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Double Mastectomy Doesn't Improve Survival: Study

But many more women in U.S. are choosing the radical procedure

WebMD News from HealthDay

By Kathleen Doheny

HealthDay Reporter

TUESDAY, Sept. 2, 2014 (HealthDay News) -- More U.S. women with early stage breast cancer are choosing to have both breasts removed as a precautionary step, although the double mastectomy provides no apparent survival advantage, researchers say.

Death rates are similar for women who have both breasts taken off and those who opt for breast-conserving surgery known as lumpectomy, according to their new study.

"We found no lower death rates among women who had bilateral mastectomy compared to women who had breast-conserving surgery with radiation," said study researcher Scarlett Gomez, a research scientist at the Cancer Prevention Institute of California.

The results are important for women at average risk of breast cancer, Gomez and other experts said.

Tracking health data on more than 189,000 breast cancer patients in California, researchers found that the number of women opting for double -- or bilateral -- mastectomy jumped from 2 percent in 1998 to 12.3 percent in 2011.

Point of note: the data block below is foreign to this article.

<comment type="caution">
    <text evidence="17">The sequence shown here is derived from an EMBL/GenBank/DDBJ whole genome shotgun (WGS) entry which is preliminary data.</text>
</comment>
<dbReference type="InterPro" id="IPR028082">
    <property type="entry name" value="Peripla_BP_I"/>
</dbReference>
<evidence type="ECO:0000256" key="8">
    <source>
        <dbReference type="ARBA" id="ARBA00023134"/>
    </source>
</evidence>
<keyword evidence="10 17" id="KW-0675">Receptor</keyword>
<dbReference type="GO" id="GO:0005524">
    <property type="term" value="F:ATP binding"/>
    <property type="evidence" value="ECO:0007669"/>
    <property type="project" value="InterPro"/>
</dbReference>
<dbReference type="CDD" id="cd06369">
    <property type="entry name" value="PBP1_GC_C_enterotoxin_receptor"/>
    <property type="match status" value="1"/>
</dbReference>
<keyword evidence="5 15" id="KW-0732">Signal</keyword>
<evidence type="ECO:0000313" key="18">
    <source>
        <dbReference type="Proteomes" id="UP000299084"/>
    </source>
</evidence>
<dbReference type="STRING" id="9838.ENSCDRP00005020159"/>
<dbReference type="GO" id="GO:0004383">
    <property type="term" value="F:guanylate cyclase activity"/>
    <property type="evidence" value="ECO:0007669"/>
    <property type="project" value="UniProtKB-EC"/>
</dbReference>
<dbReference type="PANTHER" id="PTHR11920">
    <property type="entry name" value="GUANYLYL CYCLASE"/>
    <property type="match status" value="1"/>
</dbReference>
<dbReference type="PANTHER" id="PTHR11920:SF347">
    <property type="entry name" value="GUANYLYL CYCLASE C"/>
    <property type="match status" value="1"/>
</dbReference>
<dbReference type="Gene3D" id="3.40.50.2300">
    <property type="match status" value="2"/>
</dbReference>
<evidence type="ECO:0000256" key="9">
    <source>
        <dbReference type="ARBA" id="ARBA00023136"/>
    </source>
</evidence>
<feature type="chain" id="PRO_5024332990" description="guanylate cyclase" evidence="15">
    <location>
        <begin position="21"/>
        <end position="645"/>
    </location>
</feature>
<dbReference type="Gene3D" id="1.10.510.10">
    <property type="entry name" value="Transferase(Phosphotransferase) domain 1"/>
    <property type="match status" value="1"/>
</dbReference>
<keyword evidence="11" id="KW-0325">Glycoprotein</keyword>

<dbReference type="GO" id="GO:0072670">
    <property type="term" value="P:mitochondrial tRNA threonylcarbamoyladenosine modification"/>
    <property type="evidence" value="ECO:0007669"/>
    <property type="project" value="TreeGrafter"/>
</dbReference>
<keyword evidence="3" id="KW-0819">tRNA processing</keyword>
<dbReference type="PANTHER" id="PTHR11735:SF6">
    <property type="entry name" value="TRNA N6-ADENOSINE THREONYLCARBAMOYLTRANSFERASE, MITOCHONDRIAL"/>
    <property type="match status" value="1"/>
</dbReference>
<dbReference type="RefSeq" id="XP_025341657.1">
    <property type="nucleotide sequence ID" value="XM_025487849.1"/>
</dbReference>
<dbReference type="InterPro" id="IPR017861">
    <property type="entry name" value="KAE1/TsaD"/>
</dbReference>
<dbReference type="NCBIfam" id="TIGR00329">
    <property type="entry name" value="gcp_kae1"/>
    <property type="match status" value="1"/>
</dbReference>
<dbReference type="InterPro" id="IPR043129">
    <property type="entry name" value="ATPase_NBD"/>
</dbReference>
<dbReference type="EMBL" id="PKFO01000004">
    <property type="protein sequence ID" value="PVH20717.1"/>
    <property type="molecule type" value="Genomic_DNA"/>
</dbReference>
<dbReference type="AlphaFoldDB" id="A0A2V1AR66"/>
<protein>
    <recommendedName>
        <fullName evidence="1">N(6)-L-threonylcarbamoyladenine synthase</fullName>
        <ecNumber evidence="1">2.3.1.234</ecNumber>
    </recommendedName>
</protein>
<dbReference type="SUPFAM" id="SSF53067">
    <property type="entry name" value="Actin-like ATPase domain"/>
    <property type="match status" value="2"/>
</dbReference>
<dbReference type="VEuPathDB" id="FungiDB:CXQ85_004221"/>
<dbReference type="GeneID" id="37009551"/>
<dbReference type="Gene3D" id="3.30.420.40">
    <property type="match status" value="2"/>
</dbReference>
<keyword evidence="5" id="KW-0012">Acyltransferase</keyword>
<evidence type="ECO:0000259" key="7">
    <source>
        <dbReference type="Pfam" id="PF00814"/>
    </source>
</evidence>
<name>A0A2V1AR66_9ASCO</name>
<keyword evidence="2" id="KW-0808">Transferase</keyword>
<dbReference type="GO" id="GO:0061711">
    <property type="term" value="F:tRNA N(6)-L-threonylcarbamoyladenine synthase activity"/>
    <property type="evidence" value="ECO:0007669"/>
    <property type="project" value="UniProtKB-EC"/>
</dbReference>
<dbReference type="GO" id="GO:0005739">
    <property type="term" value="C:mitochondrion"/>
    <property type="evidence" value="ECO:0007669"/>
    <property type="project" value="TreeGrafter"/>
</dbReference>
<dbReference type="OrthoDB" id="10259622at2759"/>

One-third of women younger than 40 opted for a double mastectomy in 2011, compared to less than 4 percent at the study's start, the researchers said.

The study, published Sept. 3 in the Journal of the American Medical Association, followed most of the patients for at least seven years.

The preventive, or prophylactic, double mastectomy has been in the spotlight recently. In 2013, actress Angelina Jolie announced she had had a preventive double mastectomy because of a strong family history of breast and ovarian cancer. She'd also tested positive for the genetic mutation BRCA1, which raises breast cancer risk.

Gomez said her team realized the proportion of women opting for double mastectomy had surged in recent years and wanted to see what effect the more extensive surgery had on survival. The radical surgery is associated with higher costs, longer recovery and greater risk of complications.

Using information from a California cancer registry, they looked at survival after double mastectomy, breast-conserving therapy (lumpectomy) with radiation, and single mastectomy (removal of one breast) in women who had early cancer in one breast. The registry didn't include genetic information that might have indicated raised breast cancer risk.

Death rates were similar between women having double mastectomy and breast-conserving surgery, the researchers said. However, the death rate associated with single mastectomy was higher than the other procedures. "That is not a new finding," Gomez said. The higher rate is thought to be linked with other factors, such as the presence of other health conditions.

Over 10 years, survival was 83 percent for those who had lumpectomy, 81 percent for those who underwent double mastectomy and nearly 80 percent for a single mastectomy.

The findings echo those of other recent studies, Gomez said.

Women need this information when deciding on the surgical treatment of their breast cancer, Gomez said.

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